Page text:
While these developments will no doubt help some young people, the resources are spread very thinly and the great majority of areas, including those which need them most, lack such services.

The Institute submission said that to be useful, family mediation services need seriously to consider how to be accessible to young people, to link into the youth services network and to schools, be flexible in approach and comprehensive in the services which are offered. This includes offering relevant support, or appropriate referral, to young people from non-English-speaking backgrounds. Links with the youth services network, including refuges, are particularly important. At present, housing workers, who in most cases have neither the time nor the skills to deal effectively with family problems, are being called on to deal with them.

Family situations which lead to youth homelessness almost invariably develop over a period of time. This means that different types of support will be needed at different stages. While mediation may be appropriate at some stages, assistance with health issues, parenting, and child development information will be more appropriate at others. Family mediation is not a cure-all, but it can play a useful part in some situations which could result in youth homelessness - for example, in helping stepfamilies understand the particular stresses they face, and in helping families negotiate young people's moves towards independence.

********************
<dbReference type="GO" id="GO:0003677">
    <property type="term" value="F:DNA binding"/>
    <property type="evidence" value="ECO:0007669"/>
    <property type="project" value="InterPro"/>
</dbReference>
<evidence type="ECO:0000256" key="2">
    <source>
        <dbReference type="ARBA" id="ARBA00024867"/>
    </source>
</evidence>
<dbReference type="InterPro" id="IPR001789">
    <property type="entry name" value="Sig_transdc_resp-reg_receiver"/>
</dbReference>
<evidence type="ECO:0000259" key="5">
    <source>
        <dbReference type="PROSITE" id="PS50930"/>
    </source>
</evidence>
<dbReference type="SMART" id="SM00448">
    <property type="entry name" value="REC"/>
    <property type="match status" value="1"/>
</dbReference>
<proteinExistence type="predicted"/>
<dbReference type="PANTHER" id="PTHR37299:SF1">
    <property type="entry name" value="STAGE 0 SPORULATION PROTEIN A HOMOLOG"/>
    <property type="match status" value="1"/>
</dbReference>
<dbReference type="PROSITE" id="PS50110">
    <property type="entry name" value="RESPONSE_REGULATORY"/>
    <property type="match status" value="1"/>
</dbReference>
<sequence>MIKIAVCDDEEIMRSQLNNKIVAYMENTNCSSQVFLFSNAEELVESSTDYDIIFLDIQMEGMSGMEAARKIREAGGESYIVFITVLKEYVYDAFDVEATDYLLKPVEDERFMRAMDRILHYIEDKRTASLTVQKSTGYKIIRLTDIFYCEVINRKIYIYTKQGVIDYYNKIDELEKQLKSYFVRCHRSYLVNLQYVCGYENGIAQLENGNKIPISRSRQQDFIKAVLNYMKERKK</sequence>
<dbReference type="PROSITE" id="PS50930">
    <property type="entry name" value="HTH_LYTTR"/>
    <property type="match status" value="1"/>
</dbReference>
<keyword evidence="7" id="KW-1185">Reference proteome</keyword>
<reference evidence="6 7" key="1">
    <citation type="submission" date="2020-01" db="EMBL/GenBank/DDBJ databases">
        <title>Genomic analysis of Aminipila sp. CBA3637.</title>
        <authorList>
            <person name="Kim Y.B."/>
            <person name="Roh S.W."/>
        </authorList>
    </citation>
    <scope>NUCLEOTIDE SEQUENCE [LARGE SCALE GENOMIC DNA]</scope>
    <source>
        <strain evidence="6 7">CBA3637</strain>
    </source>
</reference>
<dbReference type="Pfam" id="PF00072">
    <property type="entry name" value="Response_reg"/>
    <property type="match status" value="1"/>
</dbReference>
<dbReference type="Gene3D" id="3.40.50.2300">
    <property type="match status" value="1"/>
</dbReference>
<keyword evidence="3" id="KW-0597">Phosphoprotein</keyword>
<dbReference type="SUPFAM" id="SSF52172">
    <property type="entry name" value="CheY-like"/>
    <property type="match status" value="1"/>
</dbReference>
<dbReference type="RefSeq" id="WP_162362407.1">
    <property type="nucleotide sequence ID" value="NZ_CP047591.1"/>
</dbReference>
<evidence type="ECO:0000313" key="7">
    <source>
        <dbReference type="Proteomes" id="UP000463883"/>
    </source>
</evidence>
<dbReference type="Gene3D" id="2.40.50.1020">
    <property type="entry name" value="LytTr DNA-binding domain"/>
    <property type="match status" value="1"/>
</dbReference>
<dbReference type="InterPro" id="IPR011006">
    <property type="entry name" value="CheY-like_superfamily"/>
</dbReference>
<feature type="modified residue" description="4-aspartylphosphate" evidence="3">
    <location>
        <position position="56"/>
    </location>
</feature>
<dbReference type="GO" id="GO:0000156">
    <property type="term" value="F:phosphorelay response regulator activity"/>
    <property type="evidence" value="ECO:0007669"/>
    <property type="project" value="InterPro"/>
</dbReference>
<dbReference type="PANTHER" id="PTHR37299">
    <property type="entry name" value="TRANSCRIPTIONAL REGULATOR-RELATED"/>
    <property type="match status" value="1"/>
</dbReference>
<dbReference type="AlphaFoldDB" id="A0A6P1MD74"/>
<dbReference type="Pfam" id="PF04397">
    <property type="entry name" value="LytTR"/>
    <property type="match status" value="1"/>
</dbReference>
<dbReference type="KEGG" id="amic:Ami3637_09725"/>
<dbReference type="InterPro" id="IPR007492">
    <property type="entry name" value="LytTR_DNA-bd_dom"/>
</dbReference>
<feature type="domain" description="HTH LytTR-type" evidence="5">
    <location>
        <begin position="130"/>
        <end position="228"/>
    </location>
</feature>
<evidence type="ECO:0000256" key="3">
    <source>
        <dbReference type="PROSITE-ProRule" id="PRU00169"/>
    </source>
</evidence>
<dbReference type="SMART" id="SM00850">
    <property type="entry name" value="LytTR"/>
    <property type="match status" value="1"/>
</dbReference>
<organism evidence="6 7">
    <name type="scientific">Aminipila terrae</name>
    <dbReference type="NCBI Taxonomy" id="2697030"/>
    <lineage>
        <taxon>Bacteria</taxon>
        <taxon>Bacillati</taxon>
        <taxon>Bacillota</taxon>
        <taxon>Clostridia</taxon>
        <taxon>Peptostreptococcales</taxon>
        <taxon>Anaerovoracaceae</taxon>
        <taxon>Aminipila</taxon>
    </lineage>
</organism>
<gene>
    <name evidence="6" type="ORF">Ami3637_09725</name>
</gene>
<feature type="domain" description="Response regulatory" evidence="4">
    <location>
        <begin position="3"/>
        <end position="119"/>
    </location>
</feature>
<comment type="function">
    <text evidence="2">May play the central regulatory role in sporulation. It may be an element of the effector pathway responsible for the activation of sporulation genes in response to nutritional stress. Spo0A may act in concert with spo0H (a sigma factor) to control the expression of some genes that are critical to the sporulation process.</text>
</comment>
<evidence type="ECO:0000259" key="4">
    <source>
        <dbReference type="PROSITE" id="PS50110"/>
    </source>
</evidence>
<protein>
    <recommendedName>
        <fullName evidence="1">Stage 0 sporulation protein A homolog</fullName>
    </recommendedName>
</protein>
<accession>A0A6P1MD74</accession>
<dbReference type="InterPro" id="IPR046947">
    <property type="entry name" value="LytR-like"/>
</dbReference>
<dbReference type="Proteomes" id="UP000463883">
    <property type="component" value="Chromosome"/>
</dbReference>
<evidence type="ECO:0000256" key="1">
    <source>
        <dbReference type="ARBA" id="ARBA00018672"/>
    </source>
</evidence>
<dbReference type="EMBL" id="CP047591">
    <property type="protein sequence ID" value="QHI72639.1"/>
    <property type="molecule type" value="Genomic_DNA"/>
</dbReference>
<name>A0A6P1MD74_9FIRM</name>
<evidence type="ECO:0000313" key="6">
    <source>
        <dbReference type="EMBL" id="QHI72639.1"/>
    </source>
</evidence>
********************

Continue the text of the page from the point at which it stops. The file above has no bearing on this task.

In addition, the Institute argued that projects to assist young homeless people needed to be carefully designed and set up, recognising that short-term funding, inadequate planning, unrealistic demands on project workers and expectations of quick and clearly measurable results are not likely to lead to positive results. Research and general monitoring of trends is still needed. Although there are clear indications of some of the pre-disposing factors in families towards youth homelessness, such as sexual abuse, physical abuse, emotional abuse, parental drug and alcohol abuse, family breakdown and family poverty, there are a number of areas which need further research. This need not necessarily mean expensive, large scale research.

Finally, the Institute submission stated that the tendency for economic perspectives to predominate over social perspectives in making policy decisions meant that serious problems have not yet been resolved. Consistent with previous Institute statements about youth policy, it was reiterated that Governments and the community had still to face the problems of how to ensure a valued place for young people in society, determine a workable, realistic and flexible balance of family, State and individual responsibility for young people in different circumstances, and be more realistic about what constitutes adequate income support, in the absence of waged work, for young people with no parental support.